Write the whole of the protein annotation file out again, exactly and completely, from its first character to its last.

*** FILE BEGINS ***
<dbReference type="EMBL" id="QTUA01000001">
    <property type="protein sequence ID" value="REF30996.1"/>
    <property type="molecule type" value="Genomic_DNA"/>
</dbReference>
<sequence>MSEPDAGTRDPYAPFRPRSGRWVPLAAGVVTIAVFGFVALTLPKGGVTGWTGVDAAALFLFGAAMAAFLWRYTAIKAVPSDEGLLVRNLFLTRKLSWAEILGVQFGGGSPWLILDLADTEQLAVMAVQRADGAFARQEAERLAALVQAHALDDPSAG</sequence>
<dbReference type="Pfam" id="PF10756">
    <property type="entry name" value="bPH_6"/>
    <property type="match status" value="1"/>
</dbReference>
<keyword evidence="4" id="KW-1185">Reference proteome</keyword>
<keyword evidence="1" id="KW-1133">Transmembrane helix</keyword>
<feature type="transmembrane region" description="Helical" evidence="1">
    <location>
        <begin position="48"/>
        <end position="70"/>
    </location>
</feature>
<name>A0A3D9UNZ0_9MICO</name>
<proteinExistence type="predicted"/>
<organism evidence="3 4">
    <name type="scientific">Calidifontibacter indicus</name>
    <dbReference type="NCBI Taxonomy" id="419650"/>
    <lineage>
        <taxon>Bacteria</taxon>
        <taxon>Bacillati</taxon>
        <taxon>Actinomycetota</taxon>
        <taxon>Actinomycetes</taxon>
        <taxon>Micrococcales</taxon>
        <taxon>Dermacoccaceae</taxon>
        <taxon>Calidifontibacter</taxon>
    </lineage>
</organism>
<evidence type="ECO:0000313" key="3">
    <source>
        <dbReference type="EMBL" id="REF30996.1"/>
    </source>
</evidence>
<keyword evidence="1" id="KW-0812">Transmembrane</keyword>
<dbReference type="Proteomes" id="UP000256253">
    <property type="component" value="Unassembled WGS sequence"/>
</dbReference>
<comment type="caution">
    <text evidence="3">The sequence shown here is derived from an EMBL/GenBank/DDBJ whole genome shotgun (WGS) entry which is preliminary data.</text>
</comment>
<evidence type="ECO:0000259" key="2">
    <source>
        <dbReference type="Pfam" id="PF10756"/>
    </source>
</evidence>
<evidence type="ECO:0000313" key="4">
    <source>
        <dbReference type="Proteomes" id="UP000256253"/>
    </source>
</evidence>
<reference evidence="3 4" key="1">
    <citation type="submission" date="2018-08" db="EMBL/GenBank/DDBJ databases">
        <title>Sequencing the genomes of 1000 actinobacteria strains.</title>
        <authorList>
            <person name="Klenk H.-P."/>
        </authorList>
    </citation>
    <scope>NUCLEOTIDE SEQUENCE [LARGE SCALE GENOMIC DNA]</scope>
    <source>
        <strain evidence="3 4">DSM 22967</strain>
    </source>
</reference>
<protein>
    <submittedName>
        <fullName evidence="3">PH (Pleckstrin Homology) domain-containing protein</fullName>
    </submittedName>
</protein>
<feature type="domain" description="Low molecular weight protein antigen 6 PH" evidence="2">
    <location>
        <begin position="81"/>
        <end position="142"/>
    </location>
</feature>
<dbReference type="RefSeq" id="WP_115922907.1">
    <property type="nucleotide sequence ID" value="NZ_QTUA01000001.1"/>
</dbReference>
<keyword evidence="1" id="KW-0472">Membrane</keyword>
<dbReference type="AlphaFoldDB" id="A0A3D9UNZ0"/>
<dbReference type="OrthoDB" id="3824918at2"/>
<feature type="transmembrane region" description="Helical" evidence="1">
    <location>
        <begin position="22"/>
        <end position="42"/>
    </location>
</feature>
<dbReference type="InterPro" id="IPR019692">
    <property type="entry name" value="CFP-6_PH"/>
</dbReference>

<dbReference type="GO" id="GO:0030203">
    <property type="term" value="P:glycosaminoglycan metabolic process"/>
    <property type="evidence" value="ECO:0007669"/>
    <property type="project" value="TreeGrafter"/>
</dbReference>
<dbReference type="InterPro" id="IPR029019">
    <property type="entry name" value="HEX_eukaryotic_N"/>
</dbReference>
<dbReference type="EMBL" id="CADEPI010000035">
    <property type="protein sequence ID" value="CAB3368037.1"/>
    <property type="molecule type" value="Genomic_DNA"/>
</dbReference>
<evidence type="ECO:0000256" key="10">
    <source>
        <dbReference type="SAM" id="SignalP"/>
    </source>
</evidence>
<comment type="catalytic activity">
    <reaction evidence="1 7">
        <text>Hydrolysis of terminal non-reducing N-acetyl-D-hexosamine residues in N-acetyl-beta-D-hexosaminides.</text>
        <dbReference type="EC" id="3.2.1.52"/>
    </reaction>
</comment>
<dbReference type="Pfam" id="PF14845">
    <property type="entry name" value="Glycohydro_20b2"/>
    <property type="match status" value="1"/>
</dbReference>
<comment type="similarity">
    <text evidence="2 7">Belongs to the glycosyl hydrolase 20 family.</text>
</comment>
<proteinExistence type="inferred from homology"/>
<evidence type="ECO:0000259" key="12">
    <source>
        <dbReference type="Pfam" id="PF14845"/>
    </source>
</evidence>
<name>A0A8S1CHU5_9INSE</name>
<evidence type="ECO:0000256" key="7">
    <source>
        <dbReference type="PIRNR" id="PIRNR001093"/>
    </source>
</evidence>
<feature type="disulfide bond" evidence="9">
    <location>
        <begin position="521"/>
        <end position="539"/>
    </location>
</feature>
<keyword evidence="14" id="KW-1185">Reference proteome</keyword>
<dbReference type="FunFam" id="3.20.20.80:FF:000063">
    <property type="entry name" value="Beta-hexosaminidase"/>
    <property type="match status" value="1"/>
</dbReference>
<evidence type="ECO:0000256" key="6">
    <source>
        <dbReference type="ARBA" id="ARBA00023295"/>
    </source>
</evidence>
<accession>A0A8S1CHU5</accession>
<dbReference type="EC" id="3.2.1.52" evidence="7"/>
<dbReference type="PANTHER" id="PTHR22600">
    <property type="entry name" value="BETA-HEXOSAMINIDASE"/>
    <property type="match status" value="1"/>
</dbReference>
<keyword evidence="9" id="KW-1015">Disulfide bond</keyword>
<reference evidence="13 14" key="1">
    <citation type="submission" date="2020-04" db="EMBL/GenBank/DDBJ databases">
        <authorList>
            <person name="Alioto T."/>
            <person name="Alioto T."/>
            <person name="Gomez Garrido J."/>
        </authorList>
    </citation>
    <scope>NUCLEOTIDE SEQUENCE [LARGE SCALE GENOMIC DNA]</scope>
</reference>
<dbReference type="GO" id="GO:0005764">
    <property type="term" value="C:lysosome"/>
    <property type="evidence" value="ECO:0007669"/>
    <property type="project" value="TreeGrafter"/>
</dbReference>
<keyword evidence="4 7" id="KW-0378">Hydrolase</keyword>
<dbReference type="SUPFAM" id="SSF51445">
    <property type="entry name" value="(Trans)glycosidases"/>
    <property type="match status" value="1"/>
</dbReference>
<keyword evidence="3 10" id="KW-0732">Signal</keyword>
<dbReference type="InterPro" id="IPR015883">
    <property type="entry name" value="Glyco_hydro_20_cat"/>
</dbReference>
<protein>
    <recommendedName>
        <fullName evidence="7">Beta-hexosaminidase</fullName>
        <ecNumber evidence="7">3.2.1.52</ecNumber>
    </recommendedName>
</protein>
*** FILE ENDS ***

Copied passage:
<dbReference type="EMBL" id="QTUA01000001">
    <property type="protein sequence ID" value="REF30996.1"/>
    <property type="molecule type" value="Genomic_DNA"/>
</dbReference>
<sequence>MSEPDAGTRDPYAPFRPRSGRWVPLAAGVVTIAVFGFVALTLPKGGVTGWTGVDAAALFLFGAAMAAFLWRYTAIKAVPSDEGLLVRNLFLTRKLSWAEILGVQFGGGSPWLILDLADTEQLAVMAVQRADGAFARQEAERLAALVQAHALDDPSAG</sequence>
<dbReference type="Pfam" id="PF10756">
    <property type="entry name" value="bPH_6"/>
    <property type="match status" value="1"/>
</dbReference>
<keyword evidence="4" id="KW-1185">Reference proteome</keyword>
<keyword evidence="1" id="KW-1133">Transmembrane helix</keyword>
<feature type="transmembrane region" description="Helical" evidence="1">
    <location>
        <begin position="48"/>
        <end position="70"/>
    </location>
</feature>
<name>A0A3D9UNZ0_9MICO</name>
<proteinExistence type="predicted"/>
<organism evidence="3 4">
    <name type="scientific">Calidifontibacter indicus</name>
    <dbReference type="NCBI Taxonomy" id="419650"/>
    <lineage>
        <taxon>Bacteria</taxon>
        <taxon>Bacillati</taxon>
        <taxon>Actinomycetota</taxon>
        <taxon>Actinomycetes</taxon>
        <taxon>Micrococcales</taxon>
        <taxon>Dermacoccaceae</taxon>
        <taxon>Calidifontibacter</taxon>
    </lineage>
</organism>
<evidence type="ECO:0000313" key="3">
    <source>
        <dbReference type="EMBL" id="REF30996.1"/>
    </source>
</evidence>
<keyword evidence="1" id="KW-0812">Transmembrane</keyword>
<dbReference type="Proteomes" id="UP000256253">
    <property type="component" value="Unassembled WGS sequence"/>
</dbReference>
<comment type="caution">
    <text evidence="3">The sequence shown here is derived from an EMBL/GenBank/DDBJ whole genome shotgun (WGS) entry which is preliminary data.</text>
</comment>
<evidence type="ECO:0000259" key="2">
    <source>
        <dbReference type="Pfam" id="PF10756"/>
    </source>
</evidence>
<evidence type="ECO:0000313" key="4">
    <source>
        <dbReference type="Proteomes" id="UP000256253"/>
    </source>
</evidence>
<reference evidence="3 4" key="1">
    <citation type="submission" date="2018-08" db="EMBL/GenBank/DDBJ databases">
        <title>Sequencing the genomes of 1000 actinobacteria strains.</title>
        <authorList>
            <person name="Klenk H.-P."/>
        </authorList>
    </citation>
    <scope>NUCLEOTIDE SEQUENCE [LARGE SCALE GENOMIC DNA]</scope>
    <source>
        <strain evidence="3 4">DSM 22967</strain>
    </source>
</reference>
<protein>
    <submittedName>
        <fullName evidence="3">PH (Pleckstrin Homology) domain-containing protein</fullName>
    </submittedName>
</protein>
<feature type="domain" description="Low molecular weight protein antigen 6 PH" evidence="2">
    <location>
        <begin position="81"/>
        <end position="142"/>
    </location>
</feature>
<dbReference type="RefSeq" id="WP_115922907.1">
    <property type="nucleotide sequence ID" value="NZ_QTUA01000001.1"/>
</dbReference>
<keyword evidence="1" id="KW-0472">Membrane</keyword>
<dbReference type="AlphaFoldDB" id="A0A3D9UNZ0"/>
<dbReference type="OrthoDB" id="3824918at2"/>
<feature type="transmembrane region" description="Helical" evidence="1">
    <location>
        <begin position="22"/>
        <end position="42"/>
    </location>
</feature>
<dbReference type="InterPro" id="IPR019692">
    <property type="entry name" value="CFP-6_PH"/>
</dbReference>

<dbReference type="GO" id="GO:0030203">
    <property type="term" value="P:glycosaminoglycan metabolic process"/>
    <property type="evidence" value="ECO:0007669"/>
    <property type="project" value="TreeGrafter"/>
</dbReference>
<dbReference type="InterPro" id="IPR029019">
    <property type="entry name" value="HEX_eukaryotic_N"/>
</dbReference>
<dbReference type="EMBL" id="CADEPI010000035">
    <property type="protein sequence ID" value="CAB3368037.1"/>
    <property type="molecule type" value="Genomic_DNA"/>
</dbReference>
<evidence type="ECO:0000256" key="10">
    <source>
        <dbReference type="SAM" id="SignalP"/>
    </source>
</evidence>
<comment type="catalytic activity">
    <reaction evidence="1 7">
        <text>Hydrolysis of terminal non-reducing N-acetyl-D-hexosamine residues in N-acetyl-beta-D-hexosaminides.</text>
        <dbReference type="EC" id="3.2.1.52"/>
    </reaction>
</comment>
<dbReference type="Pfam" id="PF14845">
    <property type="entry name" value="Glycohydro_20b2"/>
    <property type="match status" value="1"/>
</dbReference>
<comment type="similarity">
    <text evidence="2 7">Belongs to the glycosyl hydrolase 20 family.</text>
</comment>
<proteinExistence type="inferred from homology"/>
<evidence type="ECO:0000259" key="12">
    <source>
        <dbReference type="Pfam" id="PF14845"/>
    </source>
</evidence>
<name>A0A8S1CHU5_9INSE</name>
<evidence type="ECO:0000256" key="7">
    <source>
        <dbReference type="PIRNR" id="PIRNR001093"/>
    </source>
</evidence>
<feature type="disulfide bond" evidence="9">
    <location>
        <begin position="521"/>
        <end position="539"/>
    </location>
</feature>
<keyword evidence="14" id="KW-1185">Reference proteome</keyword>
<dbReference type="FunFam" id="3.20.20.80:FF:000063">
    <property type="entry name" value="Beta-hexosaminidase"/>
    <property type="match status" value="1"/>
</dbReference>
<evidence type="ECO:0000256" key="6">
    <source>
        <dbReference type="ARBA" id="ARBA00023295"/>
    </source>
</evidence>
<accession>A0A8S1CHU5</accession>
<dbReference type="EC" id="3.2.1.52" evidence="7"/>
<dbReference type="PANTHER" id="PTHR22600">
    <property type="entry name" value="BETA-HEXOSAMINIDASE"/>
    <property type="match status" value="1"/>
</dbReference>
<keyword evidence="9" id="KW-1015">Disulfide bond</keyword>
<reference evidence="13 14" key="1">
    <citation type="submission" date="2020-04" db="EMBL/GenBank/DDBJ databases">
        <authorList>
            <person name="Alioto T."/>
            <person name="Alioto T."/>
            <person name="Gomez Garrido J."/>
        </authorList>
    </citation>
    <scope>NUCLEOTIDE SEQUENCE [LARGE SCALE GENOMIC DNA]</scope>
</reference>
<dbReference type="GO" id="GO:0005764">
    <property type="term" value="C:lysosome"/>
    <property type="evidence" value="ECO:0007669"/>
    <property type="project" value="TreeGrafter"/>
</dbReference>
<keyword evidence="4 7" id="KW-0378">Hydrolase</keyword>
<dbReference type="SUPFAM" id="SSF51445">
    <property type="entry name" value="(Trans)glycosidases"/>
    <property type="match status" value="1"/>
</dbReference>
<keyword evidence="3 10" id="KW-0732">Signal</keyword>
<dbReference type="InterPro" id="IPR015883">
    <property type="entry name" value="Glyco_hydro_20_cat"/>
</dbReference>
<protein>
    <recommendedName>
        <fullName evidence="7">Beta-hexosaminidase</fullName>
        <ecNumber evidence="7">3.2.1.52</ecNumber>
    </recommendedName>
</protein>